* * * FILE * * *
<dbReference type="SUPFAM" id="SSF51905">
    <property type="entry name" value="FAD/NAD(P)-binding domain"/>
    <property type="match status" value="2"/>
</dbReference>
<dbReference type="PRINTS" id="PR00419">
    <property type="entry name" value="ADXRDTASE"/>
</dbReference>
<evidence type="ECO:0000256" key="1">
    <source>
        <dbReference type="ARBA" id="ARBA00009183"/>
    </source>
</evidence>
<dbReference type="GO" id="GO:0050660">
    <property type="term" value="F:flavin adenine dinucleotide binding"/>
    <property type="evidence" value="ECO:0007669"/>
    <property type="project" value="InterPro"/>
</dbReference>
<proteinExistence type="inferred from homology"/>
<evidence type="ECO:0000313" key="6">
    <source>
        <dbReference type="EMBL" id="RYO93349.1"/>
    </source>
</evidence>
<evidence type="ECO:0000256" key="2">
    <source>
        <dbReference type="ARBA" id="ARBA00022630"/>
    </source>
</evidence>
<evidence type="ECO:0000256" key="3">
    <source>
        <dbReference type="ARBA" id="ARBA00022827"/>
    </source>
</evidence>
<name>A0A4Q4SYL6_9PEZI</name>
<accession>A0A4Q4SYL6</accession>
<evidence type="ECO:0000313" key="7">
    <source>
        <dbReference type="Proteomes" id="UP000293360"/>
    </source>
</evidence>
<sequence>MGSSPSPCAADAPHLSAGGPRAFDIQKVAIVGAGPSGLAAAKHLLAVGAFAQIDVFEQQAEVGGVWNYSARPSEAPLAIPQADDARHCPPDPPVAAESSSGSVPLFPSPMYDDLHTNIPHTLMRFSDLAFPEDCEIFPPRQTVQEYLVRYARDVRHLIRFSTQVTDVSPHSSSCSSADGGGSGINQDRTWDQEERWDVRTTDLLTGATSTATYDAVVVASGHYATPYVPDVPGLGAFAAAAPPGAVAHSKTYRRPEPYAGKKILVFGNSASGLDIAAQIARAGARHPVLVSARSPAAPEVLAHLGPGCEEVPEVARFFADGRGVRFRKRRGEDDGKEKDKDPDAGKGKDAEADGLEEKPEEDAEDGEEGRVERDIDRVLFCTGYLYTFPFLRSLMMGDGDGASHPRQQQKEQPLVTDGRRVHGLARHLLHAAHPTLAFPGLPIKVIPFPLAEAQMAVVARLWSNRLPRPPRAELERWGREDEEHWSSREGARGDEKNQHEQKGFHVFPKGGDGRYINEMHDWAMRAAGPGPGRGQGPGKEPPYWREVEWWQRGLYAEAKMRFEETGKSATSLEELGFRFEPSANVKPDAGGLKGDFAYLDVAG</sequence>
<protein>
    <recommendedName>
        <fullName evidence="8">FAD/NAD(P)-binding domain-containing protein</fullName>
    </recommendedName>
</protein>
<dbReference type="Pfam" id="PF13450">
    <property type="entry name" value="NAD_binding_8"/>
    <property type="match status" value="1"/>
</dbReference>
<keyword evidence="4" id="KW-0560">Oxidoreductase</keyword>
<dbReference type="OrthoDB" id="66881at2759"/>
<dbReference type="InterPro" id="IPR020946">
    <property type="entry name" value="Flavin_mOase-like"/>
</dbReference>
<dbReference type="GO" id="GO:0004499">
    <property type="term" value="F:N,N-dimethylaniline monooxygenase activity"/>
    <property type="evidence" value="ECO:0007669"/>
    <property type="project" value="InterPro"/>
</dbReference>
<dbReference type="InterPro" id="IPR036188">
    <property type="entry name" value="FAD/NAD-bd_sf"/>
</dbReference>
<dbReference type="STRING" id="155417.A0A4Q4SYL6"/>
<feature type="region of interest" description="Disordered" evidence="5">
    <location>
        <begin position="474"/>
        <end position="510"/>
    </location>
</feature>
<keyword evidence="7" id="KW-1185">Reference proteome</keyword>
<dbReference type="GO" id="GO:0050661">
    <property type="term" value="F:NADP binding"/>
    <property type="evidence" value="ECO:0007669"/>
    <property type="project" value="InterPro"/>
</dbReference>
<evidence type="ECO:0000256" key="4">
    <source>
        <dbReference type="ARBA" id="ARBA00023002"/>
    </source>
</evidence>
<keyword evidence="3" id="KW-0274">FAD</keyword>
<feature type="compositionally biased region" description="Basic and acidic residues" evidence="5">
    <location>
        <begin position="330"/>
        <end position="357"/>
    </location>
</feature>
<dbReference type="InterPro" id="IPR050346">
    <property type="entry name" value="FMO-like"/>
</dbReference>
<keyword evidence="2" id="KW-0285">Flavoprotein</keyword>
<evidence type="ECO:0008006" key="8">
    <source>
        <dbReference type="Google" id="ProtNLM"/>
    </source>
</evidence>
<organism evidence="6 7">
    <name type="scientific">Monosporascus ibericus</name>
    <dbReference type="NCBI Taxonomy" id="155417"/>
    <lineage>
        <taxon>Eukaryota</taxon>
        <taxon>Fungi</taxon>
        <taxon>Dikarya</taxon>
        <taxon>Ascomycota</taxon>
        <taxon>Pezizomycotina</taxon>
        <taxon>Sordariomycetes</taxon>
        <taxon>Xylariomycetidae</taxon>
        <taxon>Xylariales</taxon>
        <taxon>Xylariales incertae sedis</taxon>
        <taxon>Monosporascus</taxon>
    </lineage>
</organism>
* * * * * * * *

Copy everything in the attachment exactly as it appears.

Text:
<dbReference type="SUPFAM" id="SSF51905">
    <property type="entry name" value="FAD/NAD(P)-binding domain"/>
    <property type="match status" value="2"/>
</dbReference>
<dbReference type="PRINTS" id="PR00419">
    <property type="entry name" value="ADXRDTASE"/>
</dbReference>
<evidence type="ECO:0000256" key="1">
    <source>
        <dbReference type="ARBA" id="ARBA00009183"/>
    </source>
</evidence>
<dbReference type="GO" id="GO:0050660">
    <property type="term" value="F:flavin adenine dinucleotide binding"/>
    <property type="evidence" value="ECO:0007669"/>
    <property type="project" value="InterPro"/>
</dbReference>
<proteinExistence type="inferred from homology"/>
<evidence type="ECO:0000313" key="6">
    <source>
        <dbReference type="EMBL" id="RYO93349.1"/>
    </source>
</evidence>
<evidence type="ECO:0000256" key="2">
    <source>
        <dbReference type="ARBA" id="ARBA00022630"/>
    </source>
</evidence>
<evidence type="ECO:0000256" key="3">
    <source>
        <dbReference type="ARBA" id="ARBA00022827"/>
    </source>
</evidence>
<name>A0A4Q4SYL6_9PEZI</name>
<accession>A0A4Q4SYL6</accession>
<evidence type="ECO:0000313" key="7">
    <source>
        <dbReference type="Proteomes" id="UP000293360"/>
    </source>
</evidence>
<sequence>MGSSPSPCAADAPHLSAGGPRAFDIQKVAIVGAGPSGLAAAKHLLAVGAFAQIDVFEQQAEVGGVWNYSARPSEAPLAIPQADDARHCPPDPPVAAESSSGSVPLFPSPMYDDLHTNIPHTLMRFSDLAFPEDCEIFPPRQTVQEYLVRYARDVRHLIRFSTQVTDVSPHSSSCSSADGGGSGINQDRTWDQEERWDVRTTDLLTGATSTATYDAVVVASGHYATPYVPDVPGLGAFAAAAPPGAVAHSKTYRRPEPYAGKKILVFGNSASGLDIAAQIARAGARHPVLVSARSPAAPEVLAHLGPGCEEVPEVARFFADGRGVRFRKRRGEDDGKEKDKDPDAGKGKDAEADGLEEKPEEDAEDGEEGRVERDIDRVLFCTGYLYTFPFLRSLMMGDGDGASHPRQQQKEQPLVTDGRRVHGLARHLLHAAHPTLAFPGLPIKVIPFPLAEAQMAVVARLWSNRLPRPPRAELERWGREDEEHWSSREGARGDEKNQHEQKGFHVFPKGGDGRYINEMHDWAMRAAGPGPGRGQGPGKEPPYWREVEWWQRGLYAEAKMRFEETGKSATSLEELGFRFEPSANVKPDAGGLKGDFAYLDVAG</sequence>
<protein>
    <recommendedName>
        <fullName evidence="8">FAD/NAD(P)-binding domain-containing protein</fullName>
    </recommendedName>
</protein>
<dbReference type="Pfam" id="PF13450">
    <property type="entry name" value="NAD_binding_8"/>
    <property type="match status" value="1"/>
</dbReference>
<keyword evidence="4" id="KW-0560">Oxidoreductase</keyword>
<dbReference type="OrthoDB" id="66881at2759"/>
<dbReference type="InterPro" id="IPR020946">
    <property type="entry name" value="Flavin_mOase-like"/>
</dbReference>
<dbReference type="GO" id="GO:0004499">
    <property type="term" value="F:N,N-dimethylaniline monooxygenase activity"/>
    <property type="evidence" value="ECO:0007669"/>
    <property type="project" value="InterPro"/>
</dbReference>
<dbReference type="InterPro" id="IPR036188">
    <property type="entry name" value="FAD/NAD-bd_sf"/>
</dbReference>
<dbReference type="STRING" id="155417.A0A4Q4SYL6"/>
<feature type="region of interest" description="Disordered" evidence="5">
    <location>
        <begin position="474"/>
        <end position="510"/>
    </location>
</feature>
<keyword evidence="7" id="KW-1185">Reference proteome</keyword>
<dbReference type="GO" id="GO:0050661">
    <property type="term" value="F:NADP binding"/>
    <property type="evidence" value="ECO:0007669"/>
    <property type="project" value="InterPro"/>
</dbReference>
<evidence type="ECO:0000256" key="4">
    <source>
        <dbReference type="ARBA" id="ARBA00023002"/>
    </source>
</evidence>
<keyword evidence="3" id="KW-0274">FAD</keyword>
<feature type="compositionally biased region" description="Basic and acidic residues" evidence="5">
    <location>
        <begin position="330"/>
        <end position="357"/>
    </location>
</feature>
<dbReference type="InterPro" id="IPR050346">
    <property type="entry name" value="FMO-like"/>
</dbReference>
<keyword evidence="2" id="KW-0285">Flavoprotein</keyword>
<evidence type="ECO:0008006" key="8">
    <source>
        <dbReference type="Google" id="ProtNLM"/>
    </source>
</evidence>
<organism evidence="6 7">
    <name type="scientific">Monosporascus ibericus</name>
    <dbReference type="NCBI Taxonomy" id="155417"/>
    <lineage>
        <taxon>Eukaryota</taxon>
        <taxon>Fungi</taxon>
        <taxon>Dikarya</taxon>
        <taxon>Ascomycota</taxon>
        <taxon>Pezizomycotina</taxon>
        <taxon>Sordariomycetes</taxon>
        <taxon>Xylariomycetidae</taxon>
        <taxon>Xylariales</taxon>
        <taxon>Xylariales incertae sedis</taxon>
        <taxon>Monosporascus</taxon>
    </lineage>
</organism>